Prosecutors seek 7 years in Cornwall ‘shatter’ death

In this March 2017 file photo, construction workers cut plywood to cover the windows of this Carleton Street home in Cornwall, Ont. The explosion and fire were caused by the production of shatter. (Newswatch Group/Bill Kingston, File)

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CORNWALL – Provincial and federal prosecutors are seeking a combined sentence of 7 years in prison for a drug production explosion last year that killed a man on Carleton Street.

A Cornwall court heard sentencing submissions on Feb. 13, 2018 for 28-year-old Andrew Ross.

Ross had been facing 18 charges, including manslaughter, arson and drug trafficking. He has pleaded guilty to six charges – four provincial and two federal. The provincial charges are manslaughter, possession of a firearm while prohibited, possession of proceeds of crime and arson. The federal charges are drug production and possession for the purpose of trafficking.

Michel Lalonde, 67, died in the blast and fire in a two-storey duplex near Easton Avenue on March 26, 2017.

Ross’ lawyer, John Hale, said his client is “extremely remorseful for the loss and what he did.”

During the reading of a victim impact statement, Ross – a 28-year-old man with long, dirty blonde hair – sobbed and rocked in the prisoner’s box, his face buried in his hands. Several of his family members and relatives of the victim were in the courtroom.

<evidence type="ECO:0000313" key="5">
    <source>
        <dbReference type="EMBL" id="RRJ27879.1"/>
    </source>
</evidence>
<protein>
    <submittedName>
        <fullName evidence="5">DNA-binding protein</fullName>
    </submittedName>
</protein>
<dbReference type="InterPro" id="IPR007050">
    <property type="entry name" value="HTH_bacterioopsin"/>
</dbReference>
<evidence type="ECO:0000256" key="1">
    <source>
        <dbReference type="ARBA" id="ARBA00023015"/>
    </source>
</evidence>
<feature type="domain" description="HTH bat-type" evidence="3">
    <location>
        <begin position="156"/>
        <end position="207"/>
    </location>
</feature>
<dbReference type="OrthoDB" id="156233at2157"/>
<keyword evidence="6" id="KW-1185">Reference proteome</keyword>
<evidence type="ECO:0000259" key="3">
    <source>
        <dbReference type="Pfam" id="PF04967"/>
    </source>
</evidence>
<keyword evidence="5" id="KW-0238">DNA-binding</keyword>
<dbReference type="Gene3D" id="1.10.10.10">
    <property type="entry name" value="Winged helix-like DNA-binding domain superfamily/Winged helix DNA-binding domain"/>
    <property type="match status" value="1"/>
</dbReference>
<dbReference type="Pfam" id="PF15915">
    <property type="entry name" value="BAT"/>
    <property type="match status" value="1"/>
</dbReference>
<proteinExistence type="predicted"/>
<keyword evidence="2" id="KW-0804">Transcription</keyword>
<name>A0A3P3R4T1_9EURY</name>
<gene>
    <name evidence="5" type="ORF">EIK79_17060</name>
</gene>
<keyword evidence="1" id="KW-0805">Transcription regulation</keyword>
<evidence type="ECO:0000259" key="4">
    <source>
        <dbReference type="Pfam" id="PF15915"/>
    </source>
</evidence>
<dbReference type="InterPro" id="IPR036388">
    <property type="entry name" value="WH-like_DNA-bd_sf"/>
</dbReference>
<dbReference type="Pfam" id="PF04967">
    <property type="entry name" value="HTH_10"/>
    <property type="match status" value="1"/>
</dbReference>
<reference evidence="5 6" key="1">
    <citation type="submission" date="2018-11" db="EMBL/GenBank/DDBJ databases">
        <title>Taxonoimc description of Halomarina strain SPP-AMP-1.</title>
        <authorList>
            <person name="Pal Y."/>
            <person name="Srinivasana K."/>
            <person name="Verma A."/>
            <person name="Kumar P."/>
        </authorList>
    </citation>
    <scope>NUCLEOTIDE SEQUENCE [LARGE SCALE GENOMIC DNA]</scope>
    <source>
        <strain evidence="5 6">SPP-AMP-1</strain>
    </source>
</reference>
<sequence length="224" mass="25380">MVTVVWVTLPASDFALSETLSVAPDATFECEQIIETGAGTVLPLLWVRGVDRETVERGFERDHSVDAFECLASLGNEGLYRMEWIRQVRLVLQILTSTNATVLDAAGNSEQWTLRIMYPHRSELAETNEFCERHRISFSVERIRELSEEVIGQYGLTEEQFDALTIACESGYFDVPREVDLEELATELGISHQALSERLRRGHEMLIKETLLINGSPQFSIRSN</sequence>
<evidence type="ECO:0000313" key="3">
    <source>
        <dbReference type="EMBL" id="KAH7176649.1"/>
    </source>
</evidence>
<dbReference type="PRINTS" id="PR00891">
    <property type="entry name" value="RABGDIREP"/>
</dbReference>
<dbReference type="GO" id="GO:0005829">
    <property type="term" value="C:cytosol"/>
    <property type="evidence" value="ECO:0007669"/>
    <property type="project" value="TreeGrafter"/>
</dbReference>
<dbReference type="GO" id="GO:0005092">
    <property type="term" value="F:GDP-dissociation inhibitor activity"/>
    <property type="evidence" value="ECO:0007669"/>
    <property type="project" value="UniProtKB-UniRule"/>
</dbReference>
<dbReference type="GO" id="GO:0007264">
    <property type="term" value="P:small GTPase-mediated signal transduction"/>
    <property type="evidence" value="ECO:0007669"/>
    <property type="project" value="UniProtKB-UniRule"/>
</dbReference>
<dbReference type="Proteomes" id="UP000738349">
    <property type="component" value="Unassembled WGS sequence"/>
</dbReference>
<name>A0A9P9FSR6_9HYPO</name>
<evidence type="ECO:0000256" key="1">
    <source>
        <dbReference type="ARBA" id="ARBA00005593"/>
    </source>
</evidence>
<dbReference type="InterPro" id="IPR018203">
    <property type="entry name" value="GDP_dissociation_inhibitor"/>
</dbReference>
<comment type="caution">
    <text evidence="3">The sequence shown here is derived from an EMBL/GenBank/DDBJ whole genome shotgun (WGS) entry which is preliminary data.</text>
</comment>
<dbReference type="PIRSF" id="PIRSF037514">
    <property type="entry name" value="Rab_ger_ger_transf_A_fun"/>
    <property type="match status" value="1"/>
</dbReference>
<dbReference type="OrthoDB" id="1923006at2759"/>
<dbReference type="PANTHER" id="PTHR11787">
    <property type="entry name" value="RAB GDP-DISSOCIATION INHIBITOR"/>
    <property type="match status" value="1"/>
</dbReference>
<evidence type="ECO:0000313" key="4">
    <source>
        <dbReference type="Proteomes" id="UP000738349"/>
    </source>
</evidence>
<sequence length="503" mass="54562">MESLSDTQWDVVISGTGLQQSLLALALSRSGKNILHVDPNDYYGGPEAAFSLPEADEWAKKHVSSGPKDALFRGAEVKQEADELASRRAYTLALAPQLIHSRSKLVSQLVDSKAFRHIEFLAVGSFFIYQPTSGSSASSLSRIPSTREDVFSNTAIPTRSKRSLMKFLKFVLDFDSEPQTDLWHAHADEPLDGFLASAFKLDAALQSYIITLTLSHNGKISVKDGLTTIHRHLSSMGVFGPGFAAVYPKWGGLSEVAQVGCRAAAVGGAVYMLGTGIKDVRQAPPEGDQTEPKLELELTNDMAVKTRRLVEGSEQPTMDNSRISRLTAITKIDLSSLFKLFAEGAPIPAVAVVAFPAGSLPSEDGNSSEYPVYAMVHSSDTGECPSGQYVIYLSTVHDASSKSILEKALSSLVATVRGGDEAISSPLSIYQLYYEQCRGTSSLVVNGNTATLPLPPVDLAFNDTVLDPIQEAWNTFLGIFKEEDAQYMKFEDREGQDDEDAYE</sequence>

Hale said the production of “shatter” – cooking the oil out of marijuana to create a high THC concentrate – was “still in the realm of the unknown” when it came to foreseeable risk.

“To punish Andrew Ross as if he knew (the foreseeable danger)…would be wrong in law,” Hale said, noting that he and visitors had smoked thousands of cigarettes inside the apartment in the months before the deadly explosion.

The defence is seeking 4-5 years, less time served of approximately 10 months.

But provincial Crown Michael Purcell said it was an “entirely foreseeable tragedy” and was a crime “motivated by profit.” Purcell said Ross’ actions showed a “high degree of recklessness and was foreseeable.”

Purcell also zeroed in on previous testimony that Ross was aware of the danger when speaking with other people about the shatter production.

The provincial Crown is seeking a combined sentence on all charges of 6.5 years, plus the federal Crown is seeking an additional six months consecutive on the drug trafficking charge, for a total of seven years.

Court heard 31 highly flammable butane canisters – some full, some empty – used for producing “shatter”, tubes with marijuana and 703 methamphetamine pills were among the drug items found inside the apartment.

“The offender is currently unemployed. He (Ross) advised that his only legitimate job lasted for one year. The rest of time he supported himself by dealing drugs. He goes on to indicate…this is indeed troubling…he enjoyed the money and was good at it,” federal Crown Ronald Turgeon said, reciting portions of a pre-sentence report.

While the provincial Crown addressed the recklessness, Turgeon said his sentence submission zeroed in on the elaborate planning of the drug operation.

Judge Johanne Lafrance-Cardinal will deliver her decision in two weeks.